Information on the benefits of quitting smoking to you and those around you. Find the support you need to make your quit attempt a success.
According to the Surgeon General, quitting smoking is the single most important step a smoker can take to improve the length and quality of his or her life. Smoking and vaping can cause cancer, heart disease, stroke, lung diseases, diabetes, and chronic obstructive pulmonary disease (COPD), which includes emphysema and chronic bronchitis. Smoking also increases risk for tuberculosis, certain eye diseases, and problems of the immune system, including rheumatoid arthritis.
People who vape are also twice as likely to be diagnosed with depression. If you’re already depressed, vaping can worsen it and any other mental health disorder you have, like attention-deficit hyperactivity disorder (ADHD).
It’s expensive to smoke cigarettes. In some places, a pack of cigarettes costs more than $10—and prices keep rising. Even if a pack costs “only” $5 where you live, smoking one pack per day adds up to $1,825.00 each year. The startup price of a rechargeable nicotine vaping product (NVP) with refilled cartridges or e-liquids is three to five times higher than buying a pack of cigarettes.
Health Insurance companies will also have cheaper policy options for non-smokers.
Your Friends and Family
Cigarette smoke harms everyone who inhales it, not just the smoker. Whether you’re young or old and in good health or bad, secondhand smoke is dangerous and can make you sick. Children who live with smokers get more chest colds and ear infections, while babies born to mothers who smoke have an increased risk of premature delivery, low birth weight and sudden infant death syndrome (SIDS).
Even your pets, especially cats, are more likely to develop cancer from your smoking habit.
Both you and the people in your life will breathe easier when you quit. Ex-smokers don’t carry the scent of smoke on their clothes and hair, and their homes don’t smell like cigarettes. Better breathing can mean better sleep at your house: Not only are smokers more likely to snore, so are non-smokers who breathe secondhand smoke on a daily basis.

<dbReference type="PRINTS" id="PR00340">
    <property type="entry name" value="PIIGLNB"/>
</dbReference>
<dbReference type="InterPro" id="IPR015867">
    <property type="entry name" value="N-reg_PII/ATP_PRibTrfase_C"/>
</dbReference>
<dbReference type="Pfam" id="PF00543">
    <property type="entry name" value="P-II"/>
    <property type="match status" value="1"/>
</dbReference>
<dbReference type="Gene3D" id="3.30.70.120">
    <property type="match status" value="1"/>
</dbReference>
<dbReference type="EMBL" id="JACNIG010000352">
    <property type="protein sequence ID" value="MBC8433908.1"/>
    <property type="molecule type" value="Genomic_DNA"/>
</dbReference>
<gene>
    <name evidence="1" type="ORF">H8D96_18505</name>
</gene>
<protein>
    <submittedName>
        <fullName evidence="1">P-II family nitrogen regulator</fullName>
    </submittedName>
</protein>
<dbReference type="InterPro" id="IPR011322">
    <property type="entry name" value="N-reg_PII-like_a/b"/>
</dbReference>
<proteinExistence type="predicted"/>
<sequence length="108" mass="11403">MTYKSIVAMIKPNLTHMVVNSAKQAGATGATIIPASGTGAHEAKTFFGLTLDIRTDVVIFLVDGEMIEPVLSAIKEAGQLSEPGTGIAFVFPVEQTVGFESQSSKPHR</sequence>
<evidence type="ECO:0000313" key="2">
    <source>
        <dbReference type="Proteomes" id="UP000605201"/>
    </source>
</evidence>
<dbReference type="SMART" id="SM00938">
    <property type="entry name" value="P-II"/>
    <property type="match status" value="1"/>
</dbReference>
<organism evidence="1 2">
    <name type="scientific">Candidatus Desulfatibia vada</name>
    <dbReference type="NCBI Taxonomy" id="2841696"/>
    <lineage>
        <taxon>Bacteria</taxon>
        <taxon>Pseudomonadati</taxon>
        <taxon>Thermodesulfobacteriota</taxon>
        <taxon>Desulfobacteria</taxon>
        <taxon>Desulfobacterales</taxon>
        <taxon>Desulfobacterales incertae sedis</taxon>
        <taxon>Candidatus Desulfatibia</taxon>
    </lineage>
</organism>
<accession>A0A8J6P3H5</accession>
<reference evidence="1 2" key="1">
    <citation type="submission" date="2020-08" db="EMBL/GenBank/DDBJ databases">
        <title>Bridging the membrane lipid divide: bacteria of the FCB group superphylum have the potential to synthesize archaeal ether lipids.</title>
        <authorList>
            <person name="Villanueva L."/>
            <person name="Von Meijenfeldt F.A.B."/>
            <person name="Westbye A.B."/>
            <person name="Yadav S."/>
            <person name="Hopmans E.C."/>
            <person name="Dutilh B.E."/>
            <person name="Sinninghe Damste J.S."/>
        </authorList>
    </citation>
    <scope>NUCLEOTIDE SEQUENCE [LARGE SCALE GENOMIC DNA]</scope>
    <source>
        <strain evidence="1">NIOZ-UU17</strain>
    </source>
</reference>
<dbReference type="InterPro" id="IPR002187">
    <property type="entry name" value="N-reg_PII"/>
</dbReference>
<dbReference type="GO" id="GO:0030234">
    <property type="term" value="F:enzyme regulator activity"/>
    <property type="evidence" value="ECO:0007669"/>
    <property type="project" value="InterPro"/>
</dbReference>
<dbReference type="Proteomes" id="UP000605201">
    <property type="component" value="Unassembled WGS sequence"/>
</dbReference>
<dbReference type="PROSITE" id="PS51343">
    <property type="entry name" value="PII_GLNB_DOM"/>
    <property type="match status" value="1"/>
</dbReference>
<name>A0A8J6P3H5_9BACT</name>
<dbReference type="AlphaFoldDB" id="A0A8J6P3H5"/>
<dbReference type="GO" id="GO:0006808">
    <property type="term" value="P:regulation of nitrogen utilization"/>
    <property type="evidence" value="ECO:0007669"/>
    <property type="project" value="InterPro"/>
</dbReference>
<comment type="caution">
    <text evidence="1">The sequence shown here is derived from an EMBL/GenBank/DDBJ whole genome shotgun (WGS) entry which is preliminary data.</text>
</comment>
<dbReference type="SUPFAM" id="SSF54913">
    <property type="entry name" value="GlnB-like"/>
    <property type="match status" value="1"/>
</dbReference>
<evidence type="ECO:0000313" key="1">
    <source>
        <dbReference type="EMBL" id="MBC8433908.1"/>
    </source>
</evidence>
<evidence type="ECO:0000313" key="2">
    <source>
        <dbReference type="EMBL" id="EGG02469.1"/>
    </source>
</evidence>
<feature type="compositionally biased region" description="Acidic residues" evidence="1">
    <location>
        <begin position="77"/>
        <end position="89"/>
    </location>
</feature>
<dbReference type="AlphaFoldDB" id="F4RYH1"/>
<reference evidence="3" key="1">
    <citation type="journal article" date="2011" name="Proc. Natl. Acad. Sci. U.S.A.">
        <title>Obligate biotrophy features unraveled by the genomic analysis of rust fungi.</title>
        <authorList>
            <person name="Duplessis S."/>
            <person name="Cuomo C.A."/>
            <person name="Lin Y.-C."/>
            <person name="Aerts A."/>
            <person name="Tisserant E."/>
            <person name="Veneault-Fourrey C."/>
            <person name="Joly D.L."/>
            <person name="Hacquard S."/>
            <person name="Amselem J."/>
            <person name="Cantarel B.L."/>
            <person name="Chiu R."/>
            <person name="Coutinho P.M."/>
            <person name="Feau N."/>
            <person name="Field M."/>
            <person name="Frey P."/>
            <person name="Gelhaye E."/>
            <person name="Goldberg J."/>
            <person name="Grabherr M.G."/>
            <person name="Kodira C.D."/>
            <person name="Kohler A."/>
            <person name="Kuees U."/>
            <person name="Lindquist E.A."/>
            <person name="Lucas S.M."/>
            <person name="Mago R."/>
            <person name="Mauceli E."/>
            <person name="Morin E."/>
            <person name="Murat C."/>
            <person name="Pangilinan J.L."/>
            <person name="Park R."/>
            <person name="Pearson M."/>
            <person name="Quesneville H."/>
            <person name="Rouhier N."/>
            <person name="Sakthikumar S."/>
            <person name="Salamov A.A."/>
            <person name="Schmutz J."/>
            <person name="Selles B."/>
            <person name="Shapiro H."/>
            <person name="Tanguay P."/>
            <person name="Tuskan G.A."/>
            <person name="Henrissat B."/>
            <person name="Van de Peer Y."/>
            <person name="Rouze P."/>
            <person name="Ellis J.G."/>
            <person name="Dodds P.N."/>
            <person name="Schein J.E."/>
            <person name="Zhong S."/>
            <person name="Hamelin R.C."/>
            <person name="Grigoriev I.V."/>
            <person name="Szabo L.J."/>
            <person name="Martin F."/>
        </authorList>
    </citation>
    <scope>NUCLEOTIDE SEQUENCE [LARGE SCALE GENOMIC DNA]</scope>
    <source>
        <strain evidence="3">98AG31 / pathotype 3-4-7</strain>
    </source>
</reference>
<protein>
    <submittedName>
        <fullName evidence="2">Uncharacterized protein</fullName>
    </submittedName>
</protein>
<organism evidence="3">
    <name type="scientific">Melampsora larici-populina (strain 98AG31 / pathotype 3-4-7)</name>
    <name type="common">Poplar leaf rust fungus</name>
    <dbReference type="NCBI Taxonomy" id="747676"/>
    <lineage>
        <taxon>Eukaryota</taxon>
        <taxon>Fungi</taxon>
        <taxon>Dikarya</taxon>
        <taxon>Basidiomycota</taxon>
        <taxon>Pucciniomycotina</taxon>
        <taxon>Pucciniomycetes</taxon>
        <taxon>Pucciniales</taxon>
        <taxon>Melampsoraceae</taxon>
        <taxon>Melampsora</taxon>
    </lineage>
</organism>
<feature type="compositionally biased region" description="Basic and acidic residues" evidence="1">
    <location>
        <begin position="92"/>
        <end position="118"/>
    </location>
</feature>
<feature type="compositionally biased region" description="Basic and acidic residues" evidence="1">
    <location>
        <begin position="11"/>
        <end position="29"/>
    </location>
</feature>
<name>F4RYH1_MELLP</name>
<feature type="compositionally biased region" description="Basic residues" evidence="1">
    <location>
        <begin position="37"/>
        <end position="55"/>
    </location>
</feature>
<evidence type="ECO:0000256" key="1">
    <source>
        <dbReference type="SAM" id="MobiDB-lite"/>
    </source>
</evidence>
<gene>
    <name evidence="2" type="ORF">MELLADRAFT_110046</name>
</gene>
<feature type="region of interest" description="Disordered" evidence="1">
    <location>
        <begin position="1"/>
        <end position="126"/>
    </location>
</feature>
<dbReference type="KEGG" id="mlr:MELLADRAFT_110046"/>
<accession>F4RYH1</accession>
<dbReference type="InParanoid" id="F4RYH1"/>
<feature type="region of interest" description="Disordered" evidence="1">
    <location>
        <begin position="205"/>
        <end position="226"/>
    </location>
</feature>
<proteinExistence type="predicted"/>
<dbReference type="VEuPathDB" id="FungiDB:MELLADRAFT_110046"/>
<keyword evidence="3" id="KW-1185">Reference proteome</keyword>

Your Quality of Life
Here are some ways being a nonsmoker will improve your day to day:
*tobaccofreeflorida.com *lung.org *tanner.org
Tips and Tricks to Help you Quit
Coffee As a Trigger
If coffee is one of your triggers, start gradually increasing the amount of time between finishing your coffee and having a cigarette. Eventually, with enough time between the coffee and the cigarette, you will discover you can drink coffee without having the cigarette.
Daily Routines & Stress
Certain daily routines or feelings (like stress) often “trigger” you to grab a cigarette. During stressful moments, give yourself five minutes to take deep breaths and think of something calm—other than smoking. Slowly, you’ll begin to break the connection between stress and smoking.
Alcohol As A Trigger
When you’re first trying to quit, don’t smoke while you drink. Begin gradually increasing the amount of time between finishing your drink and smoking. Also, try choosing a smoke free bar or a restaurant for happy hour.